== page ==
“Ethics travels along a Möbius strip of meaning. Sometimes it describes the maintenance of consensus around stated principles. Sometimes, in a partial inversion, it describes the maintenance of dissensus around a necessarily indeterminate struggle with circumstance and evidence,” writes architect Keller Easterling in one of 16 essays in this collection exploring the ethical and political implications of urban space. Grouped around themes of cities and citizenship, monuments and memorials, neighborhoods and neighborliness, public space and public sphere, borders and boundaries, these essays are a continuation of Harvard Graduate School of Design’s 2012 conference of the same name.

A common thread is the tension between the ethical responsibility of citizens toward the creation of shared space and the governmental policies that build it. Through a combination of written and photo essays, democratic struggles are presented with the city as theater and citizens as actors. Although there are recent references such as Ferguson, Missouri, and the Arab Spring movement, I found myself wondering how the authors would address 2017 events, such as the citizen action to remove Confederate statues in New Orleans or the popularity of Kristen Visbal’s Fearless Girl statue in the public realm of New York City’s Financial District. “Cities have distinctive capacities to transform conflict into the civic,” writes sociologist Saskia Sassen. While some public monuments serve to provide the underserved or marginalized a voice, others — through their representation — reinforce oppressive meaning and memory.

In an honest, well-written essay about the realization of the World Trade Center Memorial, architect Michael Arad describes his discovery of community and belonging in the public realm immediately after September 11 and the complexity of combining the sacred and the everyday into a public memorial. He writes, “Design is always about dealing with constraints creatively; design without constraints is pointless, though design with nothing but constraints is impossible.” His description of how community input and the construction process enhanced the design is one that all aspiring architects should read. “Design is a process guided by clear direction,” says Arad, “but open to change and discovery.”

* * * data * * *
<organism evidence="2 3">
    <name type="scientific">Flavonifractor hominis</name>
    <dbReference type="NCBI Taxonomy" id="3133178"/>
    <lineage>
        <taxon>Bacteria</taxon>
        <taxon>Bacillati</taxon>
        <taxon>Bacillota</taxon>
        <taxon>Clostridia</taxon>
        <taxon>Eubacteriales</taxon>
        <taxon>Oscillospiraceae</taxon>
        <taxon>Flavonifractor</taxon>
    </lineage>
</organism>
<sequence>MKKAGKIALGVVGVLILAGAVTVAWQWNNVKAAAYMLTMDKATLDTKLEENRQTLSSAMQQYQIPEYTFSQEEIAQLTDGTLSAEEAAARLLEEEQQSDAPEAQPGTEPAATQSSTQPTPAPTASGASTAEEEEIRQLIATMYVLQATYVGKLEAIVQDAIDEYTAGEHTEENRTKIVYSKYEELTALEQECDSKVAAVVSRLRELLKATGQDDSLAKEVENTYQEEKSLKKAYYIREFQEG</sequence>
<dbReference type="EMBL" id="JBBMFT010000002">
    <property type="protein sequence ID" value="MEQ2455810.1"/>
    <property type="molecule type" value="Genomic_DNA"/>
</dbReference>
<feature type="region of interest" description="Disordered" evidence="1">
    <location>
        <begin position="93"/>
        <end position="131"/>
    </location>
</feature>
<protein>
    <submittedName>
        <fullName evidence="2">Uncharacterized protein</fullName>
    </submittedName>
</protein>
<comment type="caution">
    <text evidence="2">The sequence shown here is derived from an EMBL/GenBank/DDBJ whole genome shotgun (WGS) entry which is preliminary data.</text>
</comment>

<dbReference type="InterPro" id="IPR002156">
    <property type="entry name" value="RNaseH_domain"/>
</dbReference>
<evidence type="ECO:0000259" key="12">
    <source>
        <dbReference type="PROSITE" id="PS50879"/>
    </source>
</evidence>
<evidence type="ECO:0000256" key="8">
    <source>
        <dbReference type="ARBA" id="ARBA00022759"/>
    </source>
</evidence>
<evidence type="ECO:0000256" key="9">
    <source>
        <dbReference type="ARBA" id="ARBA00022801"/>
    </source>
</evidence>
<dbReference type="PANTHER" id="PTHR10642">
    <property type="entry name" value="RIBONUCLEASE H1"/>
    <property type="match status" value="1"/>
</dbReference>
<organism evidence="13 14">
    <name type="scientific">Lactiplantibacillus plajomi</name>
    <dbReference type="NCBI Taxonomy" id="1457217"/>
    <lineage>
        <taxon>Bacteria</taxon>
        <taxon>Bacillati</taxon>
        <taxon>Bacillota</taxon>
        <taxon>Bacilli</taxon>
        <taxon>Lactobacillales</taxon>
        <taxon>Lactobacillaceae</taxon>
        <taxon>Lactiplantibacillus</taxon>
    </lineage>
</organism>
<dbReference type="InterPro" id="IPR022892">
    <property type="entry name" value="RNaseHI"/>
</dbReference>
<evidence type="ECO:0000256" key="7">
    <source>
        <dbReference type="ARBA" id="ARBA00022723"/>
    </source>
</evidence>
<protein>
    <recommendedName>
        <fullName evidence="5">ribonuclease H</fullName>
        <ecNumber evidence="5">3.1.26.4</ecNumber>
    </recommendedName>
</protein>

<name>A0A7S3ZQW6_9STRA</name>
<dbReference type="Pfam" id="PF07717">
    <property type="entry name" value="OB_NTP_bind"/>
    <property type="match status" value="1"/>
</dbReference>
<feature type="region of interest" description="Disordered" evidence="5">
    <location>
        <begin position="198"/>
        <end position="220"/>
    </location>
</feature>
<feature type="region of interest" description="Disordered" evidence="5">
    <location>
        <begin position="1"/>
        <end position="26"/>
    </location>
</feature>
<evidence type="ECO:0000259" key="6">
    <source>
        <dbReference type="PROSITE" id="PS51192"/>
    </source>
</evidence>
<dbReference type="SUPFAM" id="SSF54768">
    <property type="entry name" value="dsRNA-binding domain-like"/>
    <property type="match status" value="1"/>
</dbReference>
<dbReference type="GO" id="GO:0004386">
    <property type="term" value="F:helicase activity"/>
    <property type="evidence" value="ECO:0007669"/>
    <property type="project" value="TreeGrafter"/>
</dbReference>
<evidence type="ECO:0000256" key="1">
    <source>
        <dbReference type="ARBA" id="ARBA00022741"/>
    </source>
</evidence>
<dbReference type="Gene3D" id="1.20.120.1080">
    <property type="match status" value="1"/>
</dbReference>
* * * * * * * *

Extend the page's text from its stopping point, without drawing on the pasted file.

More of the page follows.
Most of the essays deal with the role of the political agent in shaping civic space. In “The Fair City: Can We Design Neighborhood Equality?” professor Robert J. Sampson draws a connection between the concentration of socioeconomic and racial isolation with perceived adverse neighborhood characteristics. Inequity in the United States is reinforced when residents choose to live close to those who share the same values, which he terms “the social matrix of adversity.” These individual choices have collective implications on neighborhood policy, funding, and organization. In the context of the Imagine Boston 2030 Plan, for Boston to be the fair city of the future, it “will take efforts as persistent as the inequality it seeks to reduce,” says Sampson.

Two essays directly address ethics and the role of democracy in the spatial realm. Architectural historian Michelle Provoost questions whether the physical elements of a city reflect the citizens’ values or if the level of democracy is determined by the ways in which cities are conceived, managed, and built. She contends that we often look at iconic buildings as reflections of our civic values, but small-scale, bottom-up initiatives serve an equally important democratic purpose.

Particularly striking is the argument that Sassen raises about the urbanization of war. Despite cities emerging as strategic economic and political targets of violence, “coalitions [bring] together residents who may have thought they could never collaborate.” Political theorist Chantal Mouffe terms this “agnostic pluralism” — recognizing that though our differences may define us, as a collective we can create ongoing democratic efforts to face future urban challenges.

Emily Grandstaff-Rice FAIA, a senior associate at Arrowstreet, was recently elected 2018–2020 at-large director of the American Institute of Architects.